Yesterday I ran 11 miles. Fast for me at 11:30 per mile. I plan to run a full marathon this coming Saturday. I hope I get it done in less than 6 hours. It is normal life for me to do two or three hours of exercise a day plus a short evening weight workout. Even when I had a career, I got ninety minutes of exercise done a day. I didn’t own a couch.
I might be unusual, but I don’t feel like I should amaze anyone. I am not very fast or very strong, but I do keep up the daily work.
I just got done reading two books which I’ll characterize as man books. They were both written by men in their thirties, who also happen to be extreme athletes. By extreme athlete, I mean pushing a sled across Antarctica. Rowing across the Drake Passage. Climbing Everest. Hunting in the Yukon for a month in a tent, and packing out hundreds of pounds of meat. Being cold for the month and not having enough to eat. The point of these books seems to be to somehow get people to put down their phones and do something physical.
One of these books had the nerve to use PhDs and cardiologists to point out the shortcomings of American life, including stating that running on a treadmill while watching netflicks isn’t all that good. You shouldn’t eat whatever diet you are eating. The only good thing seems to be that you should strap on a 50 lb rucksack and hike around in the cold for hours. I have to drive across town to find a trail of more than a mile. If a bike path isn’t good enough, then shove off. A bike path is what I have.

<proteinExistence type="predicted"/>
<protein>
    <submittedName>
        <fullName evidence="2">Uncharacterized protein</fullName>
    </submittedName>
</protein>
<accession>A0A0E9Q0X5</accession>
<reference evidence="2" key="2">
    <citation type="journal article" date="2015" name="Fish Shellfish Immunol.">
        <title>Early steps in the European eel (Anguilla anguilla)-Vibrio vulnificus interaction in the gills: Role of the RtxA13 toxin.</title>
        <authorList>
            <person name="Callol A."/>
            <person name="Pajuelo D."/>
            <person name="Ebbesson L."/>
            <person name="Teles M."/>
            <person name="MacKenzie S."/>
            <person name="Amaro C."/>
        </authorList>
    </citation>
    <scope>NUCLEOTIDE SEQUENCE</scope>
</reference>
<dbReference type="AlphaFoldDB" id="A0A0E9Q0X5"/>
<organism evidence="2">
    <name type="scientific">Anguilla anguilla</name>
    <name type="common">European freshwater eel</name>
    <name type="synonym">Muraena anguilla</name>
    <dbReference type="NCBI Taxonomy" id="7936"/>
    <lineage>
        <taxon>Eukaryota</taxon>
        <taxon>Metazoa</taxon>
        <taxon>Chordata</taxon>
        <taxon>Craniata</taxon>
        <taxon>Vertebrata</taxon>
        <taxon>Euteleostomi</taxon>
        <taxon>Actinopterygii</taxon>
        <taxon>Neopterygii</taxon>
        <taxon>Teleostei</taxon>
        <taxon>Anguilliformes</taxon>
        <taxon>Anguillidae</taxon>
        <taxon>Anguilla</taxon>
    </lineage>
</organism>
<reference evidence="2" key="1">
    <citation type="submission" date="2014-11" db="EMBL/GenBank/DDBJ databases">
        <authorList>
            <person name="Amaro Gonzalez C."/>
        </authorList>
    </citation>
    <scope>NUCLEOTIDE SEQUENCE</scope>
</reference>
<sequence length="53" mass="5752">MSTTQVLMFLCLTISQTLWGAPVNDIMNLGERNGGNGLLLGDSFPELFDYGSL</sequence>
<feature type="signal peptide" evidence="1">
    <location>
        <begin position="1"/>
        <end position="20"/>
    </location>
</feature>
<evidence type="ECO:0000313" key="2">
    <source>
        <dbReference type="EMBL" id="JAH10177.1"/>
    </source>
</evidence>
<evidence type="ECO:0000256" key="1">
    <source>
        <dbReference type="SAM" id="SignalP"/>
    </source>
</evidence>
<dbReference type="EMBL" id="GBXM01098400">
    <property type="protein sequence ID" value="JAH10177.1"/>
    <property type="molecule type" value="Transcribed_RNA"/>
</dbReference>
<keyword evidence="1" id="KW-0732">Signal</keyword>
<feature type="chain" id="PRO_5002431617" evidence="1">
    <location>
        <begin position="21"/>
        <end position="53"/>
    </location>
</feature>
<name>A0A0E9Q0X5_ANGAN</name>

These man books have helped me to have compassion for the average American. That sedentary job pays the bills and has health insurance. We can’t just quit. Neither of these authors has children. Children change the game and provide just as much reward as dragging a sled across Antarctica. I wouldn’t insult the small percentage of adults who actually do get regular exercise. By making it seem impossible to do something for my health, I felt very discouraged about what I actually do accomplish. This feeling from someone in the upper one percent of health trajectory for a sixty-three-year-old. If you want to encourage someone, I wouldn’t write a whole book pointing out what’s wrong with their life, with a back story about some dangerous expedition that changed your life. The back story is interesting but not in my lifetime.
Calm down self. Appreciate the run you just did. Appreciate the work you are going to do with your mind on your computer this afternoon. Appreciate the piddling ass weight lifting session you’ll do this evening. Meditate and sleep well soul You have well-being without freezing to death.
In case you are interested, check out “12 Hour Walk” by Colin O’Brady, or “The Comfort Crisis” by Michael Easter.